When Kelly Bryant lost his starting job at Clemson last season, the immediate story was the door opening for freshman QB phenom Trevor Lawrence, who didn’t disappoint by leading the Tigers to a national title.
On the other side of the coin, Bryant became a relatively hot free agent in the NCAA’s transfer portal — and his sights were set on landing at a destination where his reputation among NFL scouts could be refurbished.
Bryant chose Missouri over a host of other schools that called on him, and the senior quarterback spoke Monday at SEC Media Days about that decision.
‘He’s a weird guy’
It turns out that Tigers offensive coordinator Derek Dooley, who spent five years as an assistant with the Dallas Cowboys, was a big selling point for Bryant landing at Mizzou.
“He’s a weird guy,” Bryant said of his new play caller, “but I like that about him.”
The colorful — and, yes, weird — Dooley knows a little something about needing to remind people of his talent. After a rough patch as head coach at Tennessee from 2010-12, with losing records (one worse than the next) each year, Dooley was run out of Knoxville by angry Vols fans. He landed as the wide receivers coach with the Cowboys, helping coach an offense that ranked in the top five in points scored in three of his five seasons.
That landed Dooley a job under Missouri head coach Barry Odom — a surprise hire considering Dooley hadn’t called plays in college. But Dooley twice had been a head coach and twice coached an assistant in the NFL (also on Nick Saban’s Miami Dolphins staff in 2005 and 2006), and he earned a huge first victory by persuading Mizzou QB Drew Lock to remain in school another year.
Although Lock’s numbers fell off last season and he unexpectedly slipped to the top of Round 2 in April’s draft, many onlookers — and Lock himself — believe that it was a strong pairing that helped the QB prepare for the league.
How one season can change Kelly Bryant’s NFL draft stock
Now Bryant is Dooley’s next one-year starter. He’s eligible for the 2020 NFL draft and hopes this season can prove he’s an NFL-caliber passer.
“I have one year, and I want to put myself in position to be able to have a chance at the next level,” Bryant said Monday. “I look at Missouri, Coach Dooley, he was with the Cowboys. He has pretty much the same offensive style, terminology that they had.
“So, now having to learn a whole new offense at the pace of how they do in the NFL, I was like, ‘I’m up for that challenge.’”
Bryant said Dooley liked what he saw of his new quarterback at Clemson “from a passing standpoint” and “also what I can do with my legs.” First Bryant had to bide his time behind Deshaun Watson for two seasons, attempting a mere 18 passes as the backup in 2015 and 2016.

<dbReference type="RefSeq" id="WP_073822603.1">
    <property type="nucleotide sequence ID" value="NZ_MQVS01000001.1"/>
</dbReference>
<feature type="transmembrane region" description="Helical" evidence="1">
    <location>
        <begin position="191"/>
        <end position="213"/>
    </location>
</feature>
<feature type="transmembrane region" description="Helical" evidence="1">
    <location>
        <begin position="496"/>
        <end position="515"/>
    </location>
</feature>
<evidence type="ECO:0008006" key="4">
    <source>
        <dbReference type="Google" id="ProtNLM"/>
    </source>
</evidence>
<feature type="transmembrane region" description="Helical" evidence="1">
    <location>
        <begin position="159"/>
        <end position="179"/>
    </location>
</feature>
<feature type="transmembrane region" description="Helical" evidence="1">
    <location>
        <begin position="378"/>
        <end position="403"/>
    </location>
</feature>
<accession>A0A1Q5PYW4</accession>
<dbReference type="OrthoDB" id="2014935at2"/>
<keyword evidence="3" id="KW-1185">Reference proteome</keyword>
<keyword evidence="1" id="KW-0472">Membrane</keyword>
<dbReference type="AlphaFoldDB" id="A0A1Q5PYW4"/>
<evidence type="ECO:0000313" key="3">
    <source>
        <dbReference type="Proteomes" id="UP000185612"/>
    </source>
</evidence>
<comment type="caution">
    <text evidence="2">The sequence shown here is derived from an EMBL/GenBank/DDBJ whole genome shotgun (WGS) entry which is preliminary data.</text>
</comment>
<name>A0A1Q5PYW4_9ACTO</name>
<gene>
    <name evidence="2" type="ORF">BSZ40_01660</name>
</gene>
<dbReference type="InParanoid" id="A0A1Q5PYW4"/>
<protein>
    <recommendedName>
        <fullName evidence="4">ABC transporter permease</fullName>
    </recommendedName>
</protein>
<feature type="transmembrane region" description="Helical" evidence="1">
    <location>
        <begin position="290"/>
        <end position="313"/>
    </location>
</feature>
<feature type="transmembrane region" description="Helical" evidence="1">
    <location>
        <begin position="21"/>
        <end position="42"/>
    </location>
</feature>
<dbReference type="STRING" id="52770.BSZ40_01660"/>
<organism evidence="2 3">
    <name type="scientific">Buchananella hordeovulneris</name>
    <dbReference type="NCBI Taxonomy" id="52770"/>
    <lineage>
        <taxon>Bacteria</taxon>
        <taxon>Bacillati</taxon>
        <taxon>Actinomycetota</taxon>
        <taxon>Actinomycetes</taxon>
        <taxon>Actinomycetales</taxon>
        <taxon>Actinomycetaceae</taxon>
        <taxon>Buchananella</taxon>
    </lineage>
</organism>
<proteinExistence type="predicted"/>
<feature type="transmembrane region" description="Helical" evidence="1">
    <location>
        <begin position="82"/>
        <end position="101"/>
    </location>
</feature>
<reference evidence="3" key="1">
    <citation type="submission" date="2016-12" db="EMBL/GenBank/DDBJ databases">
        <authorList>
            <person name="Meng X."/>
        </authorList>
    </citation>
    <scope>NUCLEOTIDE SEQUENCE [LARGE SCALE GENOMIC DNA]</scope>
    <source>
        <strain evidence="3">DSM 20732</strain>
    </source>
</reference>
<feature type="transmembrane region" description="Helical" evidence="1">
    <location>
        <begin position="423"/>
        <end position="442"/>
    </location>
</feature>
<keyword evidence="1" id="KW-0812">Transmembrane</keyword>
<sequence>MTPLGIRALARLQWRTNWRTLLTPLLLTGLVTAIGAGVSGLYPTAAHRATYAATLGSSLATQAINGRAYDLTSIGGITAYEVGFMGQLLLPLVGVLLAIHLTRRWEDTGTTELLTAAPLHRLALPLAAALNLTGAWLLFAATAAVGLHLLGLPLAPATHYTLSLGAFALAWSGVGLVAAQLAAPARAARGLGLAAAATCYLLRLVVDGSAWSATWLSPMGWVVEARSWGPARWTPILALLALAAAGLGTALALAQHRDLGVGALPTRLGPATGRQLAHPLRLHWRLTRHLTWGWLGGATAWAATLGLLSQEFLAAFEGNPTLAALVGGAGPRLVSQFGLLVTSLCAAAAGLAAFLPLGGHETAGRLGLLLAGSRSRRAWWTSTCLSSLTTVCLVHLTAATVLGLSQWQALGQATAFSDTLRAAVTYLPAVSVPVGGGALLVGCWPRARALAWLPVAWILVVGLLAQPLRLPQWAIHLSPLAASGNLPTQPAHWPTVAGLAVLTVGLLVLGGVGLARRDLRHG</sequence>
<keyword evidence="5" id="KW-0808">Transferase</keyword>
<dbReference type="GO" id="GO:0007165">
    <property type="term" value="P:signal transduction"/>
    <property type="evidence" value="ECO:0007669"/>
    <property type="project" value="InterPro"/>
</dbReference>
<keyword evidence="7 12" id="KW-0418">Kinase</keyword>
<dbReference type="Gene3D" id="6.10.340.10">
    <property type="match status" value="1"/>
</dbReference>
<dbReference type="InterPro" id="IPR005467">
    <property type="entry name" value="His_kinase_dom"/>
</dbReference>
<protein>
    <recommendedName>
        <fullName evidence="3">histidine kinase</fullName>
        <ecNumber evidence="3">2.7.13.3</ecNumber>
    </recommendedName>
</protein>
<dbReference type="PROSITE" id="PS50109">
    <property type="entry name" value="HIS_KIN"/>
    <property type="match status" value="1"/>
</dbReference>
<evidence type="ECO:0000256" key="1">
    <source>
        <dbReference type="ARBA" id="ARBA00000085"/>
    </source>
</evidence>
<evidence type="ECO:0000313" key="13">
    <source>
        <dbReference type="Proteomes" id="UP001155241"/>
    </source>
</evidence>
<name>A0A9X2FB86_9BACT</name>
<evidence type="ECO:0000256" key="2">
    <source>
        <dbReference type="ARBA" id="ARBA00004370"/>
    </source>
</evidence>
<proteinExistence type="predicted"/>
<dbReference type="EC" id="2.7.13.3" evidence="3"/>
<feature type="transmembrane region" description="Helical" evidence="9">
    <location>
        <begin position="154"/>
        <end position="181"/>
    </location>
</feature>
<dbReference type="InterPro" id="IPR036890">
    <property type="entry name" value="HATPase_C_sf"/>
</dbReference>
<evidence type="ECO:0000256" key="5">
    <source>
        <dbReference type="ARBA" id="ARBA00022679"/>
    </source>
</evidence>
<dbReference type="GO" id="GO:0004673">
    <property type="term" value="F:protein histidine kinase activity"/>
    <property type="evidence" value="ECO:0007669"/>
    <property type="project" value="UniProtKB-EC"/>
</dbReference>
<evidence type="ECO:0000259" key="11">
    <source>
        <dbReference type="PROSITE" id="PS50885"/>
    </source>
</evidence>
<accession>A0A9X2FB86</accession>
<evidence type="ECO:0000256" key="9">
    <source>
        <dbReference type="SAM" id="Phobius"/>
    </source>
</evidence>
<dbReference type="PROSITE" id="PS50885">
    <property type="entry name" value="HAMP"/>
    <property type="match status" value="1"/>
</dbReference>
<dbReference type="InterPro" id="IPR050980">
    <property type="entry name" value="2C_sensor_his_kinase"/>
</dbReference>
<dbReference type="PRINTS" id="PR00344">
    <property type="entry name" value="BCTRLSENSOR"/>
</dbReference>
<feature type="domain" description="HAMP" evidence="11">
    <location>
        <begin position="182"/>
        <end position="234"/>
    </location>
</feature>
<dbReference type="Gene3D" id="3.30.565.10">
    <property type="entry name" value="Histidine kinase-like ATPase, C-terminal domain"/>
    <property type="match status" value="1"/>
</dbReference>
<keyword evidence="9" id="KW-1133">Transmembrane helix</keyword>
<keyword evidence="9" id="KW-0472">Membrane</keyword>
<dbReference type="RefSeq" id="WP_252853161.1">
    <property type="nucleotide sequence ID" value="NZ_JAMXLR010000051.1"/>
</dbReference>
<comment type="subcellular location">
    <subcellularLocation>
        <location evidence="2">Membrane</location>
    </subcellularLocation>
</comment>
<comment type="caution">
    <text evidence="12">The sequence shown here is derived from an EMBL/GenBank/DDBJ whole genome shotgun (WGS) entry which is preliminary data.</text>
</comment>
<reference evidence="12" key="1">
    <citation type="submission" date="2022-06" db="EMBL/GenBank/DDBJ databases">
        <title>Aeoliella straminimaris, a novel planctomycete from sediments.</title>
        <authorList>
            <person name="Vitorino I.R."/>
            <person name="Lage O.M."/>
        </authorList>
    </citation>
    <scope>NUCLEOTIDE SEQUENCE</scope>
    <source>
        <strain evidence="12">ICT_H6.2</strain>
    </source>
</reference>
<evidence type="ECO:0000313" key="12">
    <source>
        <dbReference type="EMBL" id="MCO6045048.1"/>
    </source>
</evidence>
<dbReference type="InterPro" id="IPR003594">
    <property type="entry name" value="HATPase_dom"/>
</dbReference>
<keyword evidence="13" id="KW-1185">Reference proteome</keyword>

After taking over as Clemson’s starter in 2017, Bryant led his team to the College Football Playoffs with some solid passing numbers — 262-of-398 passing (65.8 percent) for 2,802 yards, 13 TDs and eight interceptions. He also rushed for 665 yards and 11 touchdowns during a 12-2 season.
But after a slow start in 2018, Bryant lost his starting job after only four games. The Lawrence hype train has yet to stop since then. Onlookers also lamented the fact that Bryant didn’t have beefier passing stats despite throwing to the likes of Hunter Renfrow, Ray-Ray McLeod and Deon Cain, as well as future NFL receivers Tee Higgins, Justyn Ross and others.
At Mizzou, Bryant’s targets are not nearly as accomplished, but there’s a strong offensive line mostly intact from last season and a run game that could be among the SEC’s best. Tight end Albert Okwuegbunam is back from an injury-plagued season as an All-America candidate, and WRs Johnathon Johnson, Jalen Knox and Arkansas transfer Jonathan Nance form a solid, ascending group.
Bryant said he liked the fact that Dooley “catered” his play-calling to his quarterbacks’ strengths and that there’s “so much freedom within the offense.”
NFL scouts have not seen a pro-caliber passer from Bryant yet. But all it takes is one season to change minds. After all, Oklahoma’s Kyler Murray was barely (if at all) on scouts’ radars this time last year, Duke’s Daniel Jones was little more than a curiosity and Ohio State’s Dwayne Haskins was a virtual unknown with 57 pass attempts to his name.
All three ended up as first-round picks.
That’s not likely Bryant’s eventual landing spot in the draft, although weirder things have happened. Plus, the NFL folks appear to be more interested in mobile quarterbacks who can also throw than they ever have been, and one of Dooley’s former charges with the Cowboys, Dak Prescott, helped spark that recent trend.
“Seeing Dak and seeing Tony [Romo] having that experience within the Cowboys’ offense, bringing [that offense] to Missouri, [Dooley] is going to make plays for you where you are comfortable,” Bryant said. “He’s not going to call anything that he’s comfortable with but the quarterback isn’t comfortable with.”
If Bryant takes a big step this season, he certainly could vault his standing with NFL scouts after just one season at Missouri. That’s what makes this pairing with his weird, new coach so fascinating.
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